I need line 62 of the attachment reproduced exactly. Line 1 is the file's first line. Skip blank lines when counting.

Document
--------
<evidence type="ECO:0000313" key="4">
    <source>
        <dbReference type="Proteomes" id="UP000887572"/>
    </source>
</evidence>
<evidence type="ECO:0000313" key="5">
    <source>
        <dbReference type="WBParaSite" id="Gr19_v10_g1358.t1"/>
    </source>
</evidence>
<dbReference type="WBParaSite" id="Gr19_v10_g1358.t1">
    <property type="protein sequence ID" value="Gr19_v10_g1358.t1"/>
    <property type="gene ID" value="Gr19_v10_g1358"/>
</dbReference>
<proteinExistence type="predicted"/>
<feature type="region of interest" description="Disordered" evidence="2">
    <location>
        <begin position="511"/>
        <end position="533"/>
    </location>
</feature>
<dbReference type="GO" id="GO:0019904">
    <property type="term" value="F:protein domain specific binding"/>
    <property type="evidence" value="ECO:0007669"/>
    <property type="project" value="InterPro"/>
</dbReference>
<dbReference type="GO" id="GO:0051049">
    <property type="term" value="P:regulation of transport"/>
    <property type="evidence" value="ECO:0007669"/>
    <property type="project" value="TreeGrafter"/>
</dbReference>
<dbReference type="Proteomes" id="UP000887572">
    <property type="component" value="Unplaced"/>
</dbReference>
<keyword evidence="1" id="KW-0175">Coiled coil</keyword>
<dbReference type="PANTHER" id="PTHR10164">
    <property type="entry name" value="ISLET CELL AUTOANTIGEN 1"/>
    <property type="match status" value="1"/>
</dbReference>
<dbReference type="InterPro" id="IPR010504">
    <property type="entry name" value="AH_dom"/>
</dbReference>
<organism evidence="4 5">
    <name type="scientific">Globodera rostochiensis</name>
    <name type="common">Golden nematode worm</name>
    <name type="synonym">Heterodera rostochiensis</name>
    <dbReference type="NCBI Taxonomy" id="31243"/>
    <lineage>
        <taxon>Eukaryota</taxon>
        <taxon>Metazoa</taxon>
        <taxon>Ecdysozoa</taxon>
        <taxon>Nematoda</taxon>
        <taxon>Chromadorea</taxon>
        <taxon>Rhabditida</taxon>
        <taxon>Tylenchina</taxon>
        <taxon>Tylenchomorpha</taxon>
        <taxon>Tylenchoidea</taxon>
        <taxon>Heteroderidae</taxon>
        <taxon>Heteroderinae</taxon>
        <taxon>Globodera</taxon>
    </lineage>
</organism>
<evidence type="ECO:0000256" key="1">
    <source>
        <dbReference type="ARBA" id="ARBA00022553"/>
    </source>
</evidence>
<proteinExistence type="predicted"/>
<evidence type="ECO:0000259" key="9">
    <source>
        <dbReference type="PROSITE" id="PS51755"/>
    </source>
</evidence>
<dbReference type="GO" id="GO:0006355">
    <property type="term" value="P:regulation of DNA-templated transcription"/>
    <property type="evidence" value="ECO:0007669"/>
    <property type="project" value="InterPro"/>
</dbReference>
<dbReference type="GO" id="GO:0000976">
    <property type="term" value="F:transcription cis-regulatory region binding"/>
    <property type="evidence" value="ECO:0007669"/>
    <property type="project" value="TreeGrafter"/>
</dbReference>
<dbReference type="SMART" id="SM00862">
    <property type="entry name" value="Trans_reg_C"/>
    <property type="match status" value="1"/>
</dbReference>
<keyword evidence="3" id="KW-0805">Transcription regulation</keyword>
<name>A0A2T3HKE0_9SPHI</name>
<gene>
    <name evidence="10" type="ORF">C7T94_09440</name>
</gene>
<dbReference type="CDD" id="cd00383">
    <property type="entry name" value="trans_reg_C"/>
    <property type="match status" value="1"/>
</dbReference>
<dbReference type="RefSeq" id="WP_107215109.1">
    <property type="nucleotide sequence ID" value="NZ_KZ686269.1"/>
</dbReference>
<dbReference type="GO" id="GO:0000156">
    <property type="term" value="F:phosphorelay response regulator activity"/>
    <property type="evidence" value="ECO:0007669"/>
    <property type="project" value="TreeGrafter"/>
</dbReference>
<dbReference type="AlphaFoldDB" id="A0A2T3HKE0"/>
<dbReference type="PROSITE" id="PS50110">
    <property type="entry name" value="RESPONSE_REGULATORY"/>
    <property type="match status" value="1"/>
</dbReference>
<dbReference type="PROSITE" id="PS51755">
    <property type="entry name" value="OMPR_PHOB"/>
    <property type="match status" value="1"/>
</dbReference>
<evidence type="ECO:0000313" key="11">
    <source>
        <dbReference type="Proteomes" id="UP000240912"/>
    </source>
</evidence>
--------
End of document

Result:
</organism>